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The AAPG/Datapages Combined Publications Database

AAPG Bulletin


Volume: 63 (1979)

Issue: 3. (March)

First Page: 439

Last Page: 440

Title: Interpretation of Pleistocene Coastal-Barrier Complexes from Holocene Models, Southeastern Delaware: ABSTRACT

Author(s): James M. Demarest, Robert B. Biggs, John C. Kraft

Article Type: Meeting abstract


The Pleistocene Columbia Group in Sussex County, Delaware, has long been identified as a complex of nearshore marine and coastal deposits. However, interpretation of the internal geometry of the sedimentary lithosomes has proved to be difficult because of the extreme variability of these units. Environmental lithosome models of the morphology and internal geometry of the Holocene transgressive shoreline complex along the present Delaware coast provide an analog for the interpretation of the Pleistocene sedimentary sequences.

On the basis of sedimentary structures, lithologic sequences,

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and geomorphology, four linear barrier complexes have been identified within 10 km of the present coast. Each is a transgressive, peak-sea-level barrier complex including barrier and washover sands and gravels, tidal-marsh muds, and fossiliferous lagoonal sands and muds. A regressive sequence of sand and gravel occurs between each barrier. From most landward to most seaward, the barriers were formed at sea levels of about +5.4 m, +4.3 m, +2.8 m, and -1.0 m relative to present sea level. Age estimates based on amino acid racemization for shells within lagoons behind these barriers suggest a Sangamon age for at least the three most landward barriers.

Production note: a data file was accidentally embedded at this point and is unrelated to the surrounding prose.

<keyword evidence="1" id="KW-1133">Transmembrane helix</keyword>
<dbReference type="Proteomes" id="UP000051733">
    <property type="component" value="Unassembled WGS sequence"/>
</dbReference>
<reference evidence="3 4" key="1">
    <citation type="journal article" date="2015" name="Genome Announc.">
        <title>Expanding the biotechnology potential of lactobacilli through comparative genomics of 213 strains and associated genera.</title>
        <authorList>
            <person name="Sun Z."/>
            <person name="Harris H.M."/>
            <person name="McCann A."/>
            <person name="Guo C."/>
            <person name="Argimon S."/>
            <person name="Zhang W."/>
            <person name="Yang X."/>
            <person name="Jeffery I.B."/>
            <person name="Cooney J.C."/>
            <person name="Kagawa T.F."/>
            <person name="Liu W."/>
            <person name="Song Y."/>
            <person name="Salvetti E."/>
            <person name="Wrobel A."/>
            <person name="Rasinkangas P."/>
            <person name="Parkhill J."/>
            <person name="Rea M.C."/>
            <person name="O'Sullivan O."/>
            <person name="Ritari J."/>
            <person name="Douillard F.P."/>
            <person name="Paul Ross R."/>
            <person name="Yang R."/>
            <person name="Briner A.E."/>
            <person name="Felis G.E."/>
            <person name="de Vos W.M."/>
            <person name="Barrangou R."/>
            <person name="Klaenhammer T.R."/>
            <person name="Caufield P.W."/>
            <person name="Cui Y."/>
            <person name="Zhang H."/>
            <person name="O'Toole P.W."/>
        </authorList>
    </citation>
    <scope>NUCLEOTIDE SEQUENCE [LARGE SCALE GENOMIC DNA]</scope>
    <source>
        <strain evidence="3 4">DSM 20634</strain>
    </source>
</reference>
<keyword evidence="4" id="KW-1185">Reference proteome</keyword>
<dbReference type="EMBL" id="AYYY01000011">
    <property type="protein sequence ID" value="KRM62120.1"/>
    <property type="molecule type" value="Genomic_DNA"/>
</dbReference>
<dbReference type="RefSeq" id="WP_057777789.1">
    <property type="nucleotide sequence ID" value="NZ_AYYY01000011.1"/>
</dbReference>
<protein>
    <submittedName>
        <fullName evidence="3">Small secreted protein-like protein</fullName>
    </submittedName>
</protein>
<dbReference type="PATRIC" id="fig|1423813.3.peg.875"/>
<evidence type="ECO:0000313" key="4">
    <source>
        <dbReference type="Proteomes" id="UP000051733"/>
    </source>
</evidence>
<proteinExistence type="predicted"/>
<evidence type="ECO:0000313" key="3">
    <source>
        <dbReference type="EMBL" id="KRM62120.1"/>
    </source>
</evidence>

Thus the upper 15 m of the horizontally correlative Pleistocene Columbia Group consists of at least four chronologically discrete, parallel, linear barrier-lagoon complexes formed during multiple marine transgressions and regressions. This interpretation of trends and vertical sequences of nearshore marine and coastal deposits may prove useful in the understanding of other ancient coastal deposits.

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Copyright 1997 American Association of Petroleum Geologists